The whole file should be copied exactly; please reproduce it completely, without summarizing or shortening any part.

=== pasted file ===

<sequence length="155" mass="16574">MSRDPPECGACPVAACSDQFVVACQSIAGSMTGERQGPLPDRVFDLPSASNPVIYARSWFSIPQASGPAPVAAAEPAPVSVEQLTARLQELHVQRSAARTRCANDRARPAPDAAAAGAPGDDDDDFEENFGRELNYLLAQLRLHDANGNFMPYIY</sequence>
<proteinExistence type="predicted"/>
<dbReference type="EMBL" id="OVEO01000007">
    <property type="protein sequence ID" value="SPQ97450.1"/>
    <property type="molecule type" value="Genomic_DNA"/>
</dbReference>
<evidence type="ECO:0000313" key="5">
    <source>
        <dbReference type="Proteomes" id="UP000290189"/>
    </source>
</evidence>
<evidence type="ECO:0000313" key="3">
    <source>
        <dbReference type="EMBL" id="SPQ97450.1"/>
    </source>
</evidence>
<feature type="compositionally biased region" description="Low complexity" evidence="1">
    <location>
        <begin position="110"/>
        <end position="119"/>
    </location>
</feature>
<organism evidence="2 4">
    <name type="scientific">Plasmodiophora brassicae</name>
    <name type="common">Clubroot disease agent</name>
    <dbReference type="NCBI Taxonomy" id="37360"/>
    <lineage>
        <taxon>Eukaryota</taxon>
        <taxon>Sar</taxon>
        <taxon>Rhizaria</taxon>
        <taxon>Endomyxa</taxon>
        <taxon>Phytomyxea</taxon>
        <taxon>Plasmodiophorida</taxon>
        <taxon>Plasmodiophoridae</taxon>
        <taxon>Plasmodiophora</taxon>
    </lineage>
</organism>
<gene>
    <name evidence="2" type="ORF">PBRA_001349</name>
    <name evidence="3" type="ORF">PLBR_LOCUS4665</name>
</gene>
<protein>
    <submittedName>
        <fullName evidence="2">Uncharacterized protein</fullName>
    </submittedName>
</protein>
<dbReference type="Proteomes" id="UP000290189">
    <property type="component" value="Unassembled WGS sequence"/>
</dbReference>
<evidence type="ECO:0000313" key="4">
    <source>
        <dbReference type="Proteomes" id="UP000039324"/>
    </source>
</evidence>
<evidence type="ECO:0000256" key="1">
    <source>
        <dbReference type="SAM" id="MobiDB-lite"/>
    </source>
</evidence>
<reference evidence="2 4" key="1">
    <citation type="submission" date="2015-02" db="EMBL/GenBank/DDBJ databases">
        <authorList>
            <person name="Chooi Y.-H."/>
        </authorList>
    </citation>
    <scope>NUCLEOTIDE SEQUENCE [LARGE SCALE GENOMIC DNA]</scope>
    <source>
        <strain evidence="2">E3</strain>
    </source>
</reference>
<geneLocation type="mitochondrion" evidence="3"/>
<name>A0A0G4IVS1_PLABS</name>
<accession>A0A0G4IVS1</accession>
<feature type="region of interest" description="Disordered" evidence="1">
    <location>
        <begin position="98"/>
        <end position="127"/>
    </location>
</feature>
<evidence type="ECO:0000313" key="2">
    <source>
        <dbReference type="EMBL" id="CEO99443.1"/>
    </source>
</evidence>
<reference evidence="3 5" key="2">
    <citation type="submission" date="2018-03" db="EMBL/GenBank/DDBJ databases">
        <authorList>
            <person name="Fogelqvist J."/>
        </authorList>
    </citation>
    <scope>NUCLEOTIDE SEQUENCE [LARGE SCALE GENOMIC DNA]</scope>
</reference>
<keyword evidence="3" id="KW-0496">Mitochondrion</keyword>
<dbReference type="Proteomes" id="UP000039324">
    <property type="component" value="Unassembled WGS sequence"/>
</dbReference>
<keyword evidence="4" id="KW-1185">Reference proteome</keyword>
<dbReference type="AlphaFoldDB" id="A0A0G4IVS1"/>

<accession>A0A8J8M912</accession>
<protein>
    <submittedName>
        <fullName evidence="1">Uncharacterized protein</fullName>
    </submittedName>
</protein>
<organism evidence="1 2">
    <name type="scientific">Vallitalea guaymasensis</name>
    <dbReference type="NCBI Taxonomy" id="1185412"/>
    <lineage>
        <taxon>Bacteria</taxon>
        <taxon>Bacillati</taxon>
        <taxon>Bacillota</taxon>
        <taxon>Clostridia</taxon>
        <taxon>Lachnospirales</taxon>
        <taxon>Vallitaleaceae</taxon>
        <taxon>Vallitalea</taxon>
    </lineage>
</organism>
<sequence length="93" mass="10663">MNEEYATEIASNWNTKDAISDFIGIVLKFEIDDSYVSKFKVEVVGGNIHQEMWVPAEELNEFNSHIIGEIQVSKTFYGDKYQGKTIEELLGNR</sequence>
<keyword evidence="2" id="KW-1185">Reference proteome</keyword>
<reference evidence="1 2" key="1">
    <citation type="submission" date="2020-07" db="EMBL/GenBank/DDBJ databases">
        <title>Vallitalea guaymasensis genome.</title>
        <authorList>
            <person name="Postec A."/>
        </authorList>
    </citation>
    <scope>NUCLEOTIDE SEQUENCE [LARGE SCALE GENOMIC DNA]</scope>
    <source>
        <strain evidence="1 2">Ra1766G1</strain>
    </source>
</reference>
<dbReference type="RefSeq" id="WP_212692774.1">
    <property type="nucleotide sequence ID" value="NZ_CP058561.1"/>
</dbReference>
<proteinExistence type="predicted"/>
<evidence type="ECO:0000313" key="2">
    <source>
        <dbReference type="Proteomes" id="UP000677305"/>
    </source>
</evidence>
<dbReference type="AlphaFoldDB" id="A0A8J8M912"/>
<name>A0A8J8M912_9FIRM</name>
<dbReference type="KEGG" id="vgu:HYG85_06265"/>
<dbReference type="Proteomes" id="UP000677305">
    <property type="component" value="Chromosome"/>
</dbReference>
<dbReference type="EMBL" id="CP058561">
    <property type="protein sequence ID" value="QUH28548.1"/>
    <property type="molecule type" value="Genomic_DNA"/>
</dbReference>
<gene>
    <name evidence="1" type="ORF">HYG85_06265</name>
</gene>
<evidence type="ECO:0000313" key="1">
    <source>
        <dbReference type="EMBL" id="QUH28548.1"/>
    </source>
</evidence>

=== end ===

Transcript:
<sequence length="155" mass="16574">MSRDPPECGACPVAACSDQFVVACQSIAGSMTGERQGPLPDRVFDLPSASNPVIYARSWFSIPQASGPAPVAAAEPAPVSVEQLTARLQELHVQRSAARTRCANDRARPAPDAAAAGAPGDDDDDFEENFGRELNYLLAQLRLHDANGNFMPYIY</sequence>
<proteinExistence type="predicted"/>
<dbReference type="EMBL" id="OVEO01000007">
    <property type="protein sequence ID" value="SPQ97450.1"/>
    <property type="molecule type" value="Genomic_DNA"/>
</dbReference>
<evidence type="ECO:0000313" key="5">
    <source>
        <dbReference type="Proteomes" id="UP000290189"/>
    </source>
</evidence>
<evidence type="ECO:0000313" key="3">
    <source>
        <dbReference type="EMBL" id="SPQ97450.1"/>
    </source>
</evidence>
<feature type="compositionally biased region" description="Low complexity" evidence="1">
    <location>
        <begin position="110"/>
        <end position="119"/>
    </location>
</feature>
<organism evidence="2 4">
    <name type="scientific">Plasmodiophora brassicae</name>
    <name type="common">Clubroot disease agent</name>
    <dbReference type="NCBI Taxonomy" id="37360"/>
    <lineage>
        <taxon>Eukaryota</taxon>
        <taxon>Sar</taxon>
        <taxon>Rhizaria</taxon>
        <taxon>Endomyxa</taxon>
        <taxon>Phytomyxea</taxon>
        <taxon>Plasmodiophorida</taxon>
        <taxon>Plasmodiophoridae</taxon>
        <taxon>Plasmodiophora</taxon>
    </lineage>
</organism>
<gene>
    <name evidence="2" type="ORF">PBRA_001349</name>
    <name evidence="3" type="ORF">PLBR_LOCUS4665</name>
</gene>
<protein>
    <submittedName>
        <fullName evidence="2">Uncharacterized protein</fullName>
    </submittedName>
</protein>
<dbReference type="Proteomes" id="UP000290189">
    <property type="component" value="Unassembled WGS sequence"/>
</dbReference>
<evidence type="ECO:0000313" key="4">
    <source>
        <dbReference type="Proteomes" id="UP000039324"/>
    </source>
</evidence>
<evidence type="ECO:0000256" key="1">
    <source>
        <dbReference type="SAM" id="MobiDB-lite"/>
    </source>
</evidence>
<reference evidence="2 4" key="1">
    <citation type="submission" date="2015-02" db="EMBL/GenBank/DDBJ databases">
        <authorList>
            <person name="Chooi Y.-H."/>
        </authorList>
    </citation>
    <scope>NUCLEOTIDE SEQUENCE [LARGE SCALE GENOMIC DNA]</scope>
    <source>
        <strain evidence="2">E3</strain>
    </source>
</reference>
<geneLocation type="mitochondrion" evidence="3"/>
<name>A0A0G4IVS1_PLABS</name>
<accession>A0A0G4IVS1</accession>
<feature type="region of interest" description="Disordered" evidence="1">
    <location>
        <begin position="98"/>
        <end position="127"/>
    </location>
</feature>
<evidence type="ECO:0000313" key="2">
    <source>
        <dbReference type="EMBL" id="CEO99443.1"/>
    </source>
</evidence>
<reference evidence="3 5" key="2">
    <citation type="submission" date="2018-03" db="EMBL/GenBank/DDBJ databases">
        <authorList>
            <person name="Fogelqvist J."/>
        </authorList>
    </citation>
    <scope>NUCLEOTIDE SEQUENCE [LARGE SCALE GENOMIC DNA]</scope>
</reference>
<keyword evidence="3" id="KW-0496">Mitochondrion</keyword>
<dbReference type="Proteomes" id="UP000039324">
    <property type="component" value="Unassembled WGS sequence"/>
</dbReference>
<keyword evidence="4" id="KW-1185">Reference proteome</keyword>
<dbReference type="AlphaFoldDB" id="A0A0G4IVS1"/>

<accession>A0A8J8M912</accession>
<protein>
    <submittedName>
        <fullName evidence="1">Uncharacterized protein</fullName>
    </submittedName>
</protein>
<organism evidence="1 2">
    <name type="scientific">Vallitalea guaymasensis</name>
    <dbReference type="NCBI Taxonomy" id="1185412"/>
    <lineage>
        <taxon>Bacteria</taxon>
        <taxon>Bacillati</taxon>
        <taxon>Bacillota</taxon>
        <taxon>Clostridia</taxon>
        <taxon>Lachnospirales</taxon>
        <taxon>Vallitaleaceae</taxon>
        <taxon>Vallitalea</taxon>
    </lineage>
</organism>
<sequence length="93" mass="10663">MNEEYATEIASNWNTKDAISDFIGIVLKFEIDDSYVSKFKVEVVGGNIHQEMWVPAEELNEFNSHIIGEIQVSKTFYGDKYQGKTIEELLGNR</sequence>
<keyword evidence="2" id="KW-1185">Reference proteome</keyword>
<reference evidence="1 2" key="1">
    <citation type="submission" date="2020-07" db="EMBL/GenBank/DDBJ databases">
        <title>Vallitalea guaymasensis genome.</title>
        <authorList>
            <person name="Postec A."/>
        </authorList>
    </citation>
    <scope>NUCLEOTIDE SEQUENCE [LARGE SCALE GENOMIC DNA]</scope>
    <source>
        <strain evidence="1 2">Ra1766G1</strain>
    </source>
</reference>
<dbReference type="RefSeq" id="WP_212692774.1">
    <property type="nucleotide sequence ID" value="NZ_CP058561.1"/>
</dbReference>
<proteinExistence type="predicted"/>
<evidence type="ECO:0000313" key="2">
    <source>
        <dbReference type="Proteomes" id="UP000677305"/>
    </source>
</evidence>
<dbReference type="AlphaFoldDB" id="A0A8J8M912"/>
<name>A0A8J8M912_9FIRM</name>
<dbReference type="KEGG" id="vgu:HYG85_06265"/>
<dbReference type="Proteomes" id="UP000677305">
    <property type="component" value="Chromosome"/>
</dbReference>
<dbReference type="EMBL" id="CP058561">
    <property type="protein sequence ID" value="QUH28548.1"/>
    <property type="molecule type" value="Genomic_DNA"/>
</dbReference>
<gene>
    <name evidence="1" type="ORF">HYG85_06265</name>
</gene>
<evidence type="ECO:0000313" key="1">
    <source>
        <dbReference type="EMBL" id="QUH28548.1"/>
    </source>
</evidence>